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Some Banned Belarusians Say EU Sanctions Will Not Hurt Them

Central Election Commission Secretary Mikalay Lazavik said he deserved "an award" for supporting democratic reforms.
Central Election Commission Secretary Mikalay Lazavik said he deserved "an award" for supporting democratic reforms.
MINSK -- Some of the Belarusian officials and others who were sanctioned this week by the European Union and the United States say the measures will not hurt them, RFE/RL's Belarus Service reports.

The European Union decided on January 31 to ban 158 Belarusians from entering EU countries as punishment for the mass arrests and beatings of opposition activists in December.

On the same day, the U.S. government banned the same group from entering the United States. Washington also put a freeze on the financial assets of many of the officials.

Among those banned were government officials, Central Election Commission members, police, KGB officers, and some journalists working for state-run media.

Belarusian Foreign Ministry press secretary Andrey Savinykh told RFE/RL the ministry was working on its official response to the sanctions. He said it would be based on the principles of "mutual understanding and cooperation" that Savinykh said Belarus had always respected.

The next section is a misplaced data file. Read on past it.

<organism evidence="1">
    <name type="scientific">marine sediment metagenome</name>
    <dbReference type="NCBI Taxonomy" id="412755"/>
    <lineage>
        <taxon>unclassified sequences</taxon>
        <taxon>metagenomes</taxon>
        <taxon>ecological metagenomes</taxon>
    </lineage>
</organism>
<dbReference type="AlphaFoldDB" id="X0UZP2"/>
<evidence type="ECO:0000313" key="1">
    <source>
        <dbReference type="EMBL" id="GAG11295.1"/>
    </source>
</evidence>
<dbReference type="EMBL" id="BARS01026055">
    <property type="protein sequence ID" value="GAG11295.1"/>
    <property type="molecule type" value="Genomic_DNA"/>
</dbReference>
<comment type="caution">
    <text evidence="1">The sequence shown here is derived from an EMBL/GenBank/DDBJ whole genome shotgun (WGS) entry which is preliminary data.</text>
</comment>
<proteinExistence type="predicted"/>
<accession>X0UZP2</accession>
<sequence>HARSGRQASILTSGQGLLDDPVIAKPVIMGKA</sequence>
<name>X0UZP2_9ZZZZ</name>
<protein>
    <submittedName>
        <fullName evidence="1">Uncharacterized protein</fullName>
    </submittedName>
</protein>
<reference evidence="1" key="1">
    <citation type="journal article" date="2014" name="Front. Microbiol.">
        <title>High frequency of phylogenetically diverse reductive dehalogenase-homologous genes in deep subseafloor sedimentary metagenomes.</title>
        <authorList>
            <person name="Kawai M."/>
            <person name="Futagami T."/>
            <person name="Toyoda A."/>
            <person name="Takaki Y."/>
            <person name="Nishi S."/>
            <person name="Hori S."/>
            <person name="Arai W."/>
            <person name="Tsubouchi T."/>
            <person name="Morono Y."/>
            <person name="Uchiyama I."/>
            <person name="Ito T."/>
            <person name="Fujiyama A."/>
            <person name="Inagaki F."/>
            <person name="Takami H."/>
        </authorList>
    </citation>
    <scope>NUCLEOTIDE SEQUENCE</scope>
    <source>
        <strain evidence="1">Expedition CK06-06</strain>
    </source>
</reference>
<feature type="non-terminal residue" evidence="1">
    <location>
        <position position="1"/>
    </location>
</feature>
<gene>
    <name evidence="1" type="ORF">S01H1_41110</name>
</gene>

Central Election Commission Secretary Mikalay Lazavik told RFE/RL that, in fact, he deserved "an award" for supporting democratic reforms, and it was opposition activists and their leaders who should be banned from entering the EU.

Lazavik said he did not care about the sanctions, as he has no intention of travelling to EU member countries. He added that if organizations like the Organization for Security and Cooperation in Europe (OSCE) invited him or any other official to take part in a meeting in Europe, it would be up to the OSCE to arrange a visa for him.

Viktar Sirenka, the head doctor at a Minsk health clinic who allowed KGB officers to arrest severely beaten opposition presidential candidate Uladzimer Nyaklyaeu, has likewise been banned from visiting the EU.

He told RFE/RL that he had no bank accounts, property, or business ties in Europe and therefore the EU sanctions would not affect him personally.

As for contacts with European colleagues, Sirenka claimed several doctors from Poland, Germany, and Italy are expected to arrive in Minsk next week to discuss professional issues with him.

Former Belarusian parliament deputy Syarhey Kastsyan told RFE/RL that the EU sanctions were "medieval savagery."

The Belarusian officials banned from entering the EU include President Alyaksandr Lukashenka; his two sons Viktar and Dzmitry; presidential office head Uladzimer Makey; Secretary of State Security Leanid Maltsau; Prosecutor-General Ryhor Vasilevich; Interior Minister Anatol Kulyashou; KGB Chairman Vadzim Zaytsau; Defense Minister Yury Zhadobin; and all members of the Central Election Commission, including its chairwoman, Lidziya Yarmoshyna.

Read more in Belarusian here